It occurs to me that the more politically-minded among my USA-based friends might have actually gone looking for newspaper articles on Australian politics to try to work out what I was talking about yesterday, and the odds are that you wouldn’t have got very far (the Brits might do better, since we inherited most of our political system from you in the first place).
So, for the curious among you, a short explanation not so much on what is going on just now but on how and why it can go on in the first place.
The Prime Minister isn’t the head of state, but she is the head of Government, and she is the person most people view as running the country. Well, not so much this particular PM, but that’s largely due to a hung Parliament, a very hostile media, and an opposition leader who never shuts up and whose sole policy appears to be ‘I should have been PM and it’s not fair.’
You become Prime Minister by being the head of the party that is in power, and at present, that’s the Labor Party. You become head of a political party by being voted in by the members of your party who are in Parliament. Generally speaking. The smaller parties do it a bit differently, largely because they often don’t have more than one or two people in Parliament, so it comes down to consensus of the party membership. The general public get no say in the matter, really, which is what allows us to get a situation where the Prime Minister can change overnight and without an election being called.
What the general public vote for is who will represent them in a particular seat. Generally, the major parties select a candidate to run for each seat, and if you’re lucky, you get some exciting minor party candidates too, so if you really want a particular party to win, you hold your nose and vote for that candidate, even if you don’t like them. Of course, if that person decides to leave the party, become an independent or cross the floor (become a member of the opposing party), then guess what? Your seat has just changed, too. (Of course, most people view themselves as voting for a particular party or a particular Prime Minister, and get quite annoyed when they don’t get the one they want.) This also means that if a political party is having issues with one of its sitting members who, say, wants to be PM and is destabilising things (whether actively or just by being present as a focus of public discontent), there isn’t that much they can do about it. Yes, there is party discipline, but if someone has been voted in by his or her electorate, he or she is the member for that electorate until he or she resigns or is voted out by that electorate.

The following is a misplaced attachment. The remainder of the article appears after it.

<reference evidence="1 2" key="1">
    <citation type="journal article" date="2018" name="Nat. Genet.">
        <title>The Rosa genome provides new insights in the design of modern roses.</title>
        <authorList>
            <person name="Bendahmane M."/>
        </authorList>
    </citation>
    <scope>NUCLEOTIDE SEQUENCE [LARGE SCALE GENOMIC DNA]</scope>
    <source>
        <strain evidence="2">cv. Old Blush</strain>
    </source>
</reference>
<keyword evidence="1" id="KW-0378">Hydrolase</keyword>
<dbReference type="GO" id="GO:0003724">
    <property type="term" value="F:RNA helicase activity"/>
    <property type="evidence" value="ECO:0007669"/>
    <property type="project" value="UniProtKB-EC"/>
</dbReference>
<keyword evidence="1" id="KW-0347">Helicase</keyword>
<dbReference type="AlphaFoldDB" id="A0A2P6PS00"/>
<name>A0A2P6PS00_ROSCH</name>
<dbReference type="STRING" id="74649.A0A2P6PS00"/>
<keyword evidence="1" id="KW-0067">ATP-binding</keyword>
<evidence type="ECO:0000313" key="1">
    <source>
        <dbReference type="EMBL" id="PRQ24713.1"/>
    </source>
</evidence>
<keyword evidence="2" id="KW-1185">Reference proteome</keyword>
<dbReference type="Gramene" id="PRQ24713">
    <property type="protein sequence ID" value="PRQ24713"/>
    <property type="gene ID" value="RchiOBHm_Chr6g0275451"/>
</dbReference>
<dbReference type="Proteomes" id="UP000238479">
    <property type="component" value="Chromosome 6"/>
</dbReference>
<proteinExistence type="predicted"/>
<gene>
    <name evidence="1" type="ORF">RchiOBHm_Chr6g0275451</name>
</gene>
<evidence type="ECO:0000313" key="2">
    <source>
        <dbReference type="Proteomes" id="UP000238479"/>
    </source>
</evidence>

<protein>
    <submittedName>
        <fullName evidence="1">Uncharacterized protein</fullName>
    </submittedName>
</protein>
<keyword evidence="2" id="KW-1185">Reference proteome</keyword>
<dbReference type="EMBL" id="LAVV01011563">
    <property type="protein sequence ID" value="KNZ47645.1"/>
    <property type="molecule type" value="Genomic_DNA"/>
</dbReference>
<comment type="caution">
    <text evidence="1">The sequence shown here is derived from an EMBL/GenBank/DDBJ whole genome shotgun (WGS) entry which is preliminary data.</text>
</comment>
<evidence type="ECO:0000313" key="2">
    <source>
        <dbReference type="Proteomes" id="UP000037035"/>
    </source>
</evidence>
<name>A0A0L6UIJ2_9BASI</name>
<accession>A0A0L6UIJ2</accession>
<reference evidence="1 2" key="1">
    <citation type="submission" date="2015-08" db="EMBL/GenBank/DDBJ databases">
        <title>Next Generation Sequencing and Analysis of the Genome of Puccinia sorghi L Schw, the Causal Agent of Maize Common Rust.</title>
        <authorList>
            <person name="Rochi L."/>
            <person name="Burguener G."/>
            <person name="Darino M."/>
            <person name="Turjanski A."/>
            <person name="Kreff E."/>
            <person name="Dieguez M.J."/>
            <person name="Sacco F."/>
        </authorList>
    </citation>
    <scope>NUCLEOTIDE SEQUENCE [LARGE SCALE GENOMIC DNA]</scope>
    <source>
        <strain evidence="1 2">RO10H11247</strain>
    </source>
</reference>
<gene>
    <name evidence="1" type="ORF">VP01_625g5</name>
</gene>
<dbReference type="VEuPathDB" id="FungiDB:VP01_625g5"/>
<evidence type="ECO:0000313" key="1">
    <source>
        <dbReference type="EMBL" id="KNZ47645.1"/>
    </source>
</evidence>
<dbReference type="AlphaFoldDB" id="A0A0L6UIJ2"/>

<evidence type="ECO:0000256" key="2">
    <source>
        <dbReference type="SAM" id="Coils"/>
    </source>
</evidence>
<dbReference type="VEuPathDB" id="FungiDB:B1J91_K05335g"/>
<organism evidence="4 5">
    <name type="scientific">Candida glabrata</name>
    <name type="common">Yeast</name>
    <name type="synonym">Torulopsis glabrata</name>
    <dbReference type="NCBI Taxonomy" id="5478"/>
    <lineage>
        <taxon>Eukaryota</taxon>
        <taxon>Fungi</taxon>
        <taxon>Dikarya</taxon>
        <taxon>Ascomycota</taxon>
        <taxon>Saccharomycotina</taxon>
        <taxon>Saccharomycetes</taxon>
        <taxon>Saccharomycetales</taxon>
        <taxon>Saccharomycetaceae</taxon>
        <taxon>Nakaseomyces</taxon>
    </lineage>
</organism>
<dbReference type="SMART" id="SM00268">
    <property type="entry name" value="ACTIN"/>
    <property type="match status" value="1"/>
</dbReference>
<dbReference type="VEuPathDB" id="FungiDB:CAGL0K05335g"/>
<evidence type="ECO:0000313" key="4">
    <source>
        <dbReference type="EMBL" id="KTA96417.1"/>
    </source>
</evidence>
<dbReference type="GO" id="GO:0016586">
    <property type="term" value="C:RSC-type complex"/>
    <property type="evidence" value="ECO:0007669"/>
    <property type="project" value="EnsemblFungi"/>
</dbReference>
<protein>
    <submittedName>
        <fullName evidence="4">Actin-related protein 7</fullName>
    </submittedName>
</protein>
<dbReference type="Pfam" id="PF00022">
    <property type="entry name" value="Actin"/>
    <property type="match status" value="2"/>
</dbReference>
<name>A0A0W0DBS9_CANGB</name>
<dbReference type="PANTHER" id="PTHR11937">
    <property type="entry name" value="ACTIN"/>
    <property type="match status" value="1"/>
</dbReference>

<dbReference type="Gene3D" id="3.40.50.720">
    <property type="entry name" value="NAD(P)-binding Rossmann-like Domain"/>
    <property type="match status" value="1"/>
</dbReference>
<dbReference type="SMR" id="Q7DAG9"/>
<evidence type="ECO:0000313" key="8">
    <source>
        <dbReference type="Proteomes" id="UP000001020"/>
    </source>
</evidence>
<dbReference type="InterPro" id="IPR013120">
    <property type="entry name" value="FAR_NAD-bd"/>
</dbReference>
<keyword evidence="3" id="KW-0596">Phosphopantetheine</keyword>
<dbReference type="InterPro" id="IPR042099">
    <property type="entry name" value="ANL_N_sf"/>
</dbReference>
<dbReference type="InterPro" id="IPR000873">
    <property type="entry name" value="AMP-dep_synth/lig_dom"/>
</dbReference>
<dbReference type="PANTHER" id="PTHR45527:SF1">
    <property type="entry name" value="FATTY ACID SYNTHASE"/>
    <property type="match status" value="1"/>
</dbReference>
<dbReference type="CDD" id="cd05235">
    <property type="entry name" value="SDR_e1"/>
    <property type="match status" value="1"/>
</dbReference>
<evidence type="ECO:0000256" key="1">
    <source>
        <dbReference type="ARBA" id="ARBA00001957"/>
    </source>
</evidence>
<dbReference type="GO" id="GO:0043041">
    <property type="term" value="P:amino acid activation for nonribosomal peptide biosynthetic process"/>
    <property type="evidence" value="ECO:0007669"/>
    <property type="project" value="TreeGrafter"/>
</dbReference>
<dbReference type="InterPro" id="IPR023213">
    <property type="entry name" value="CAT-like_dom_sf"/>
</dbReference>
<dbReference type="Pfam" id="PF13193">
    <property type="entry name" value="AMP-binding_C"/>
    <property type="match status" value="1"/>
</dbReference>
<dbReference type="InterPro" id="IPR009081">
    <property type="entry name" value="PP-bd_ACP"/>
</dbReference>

Which is how we get to the situation right now where the Prime Minister, Julia Gillard, and former Prime Minister Kevin Rudd are basically battling it out for the party leadership – and with it, the job of Prime Minister – next Monday. To make life that little bit more piquant, Rudd is very, very popular with the electorate and quite unpopular within the party. Gillard, conversely, is very unpopular with the electorate but pretty well-liked within the party. This is a bit of a problem for Labor, because Rudd quite probably does have a better chance of winning an election – but if he can’t hold the party together or manage the delicate job of getting a hung parliament to achieve anything, it’s not going to get that far. Frankly, I don’t think Gillard has much chance of winning an election, and she is handling the current crisis rather poorly insofar as the public politics are concerned, but I can’t help noticing that all the Labor pollies who I actually *like* seem to be on her side, which suggests she must be better at her job than she appears. And whoever is running Labor’s PR ought to be taken out and shot, but that’s another matter.
I suspect that Labor might do well to have Gillard voluntarily step down in favour of a chosen successor who is *not* Rudd. But I can’t see that happening.
Meanwhile, about all the Australian public can do is speculate. The future of the Labor Party and the country is completely out of our hands.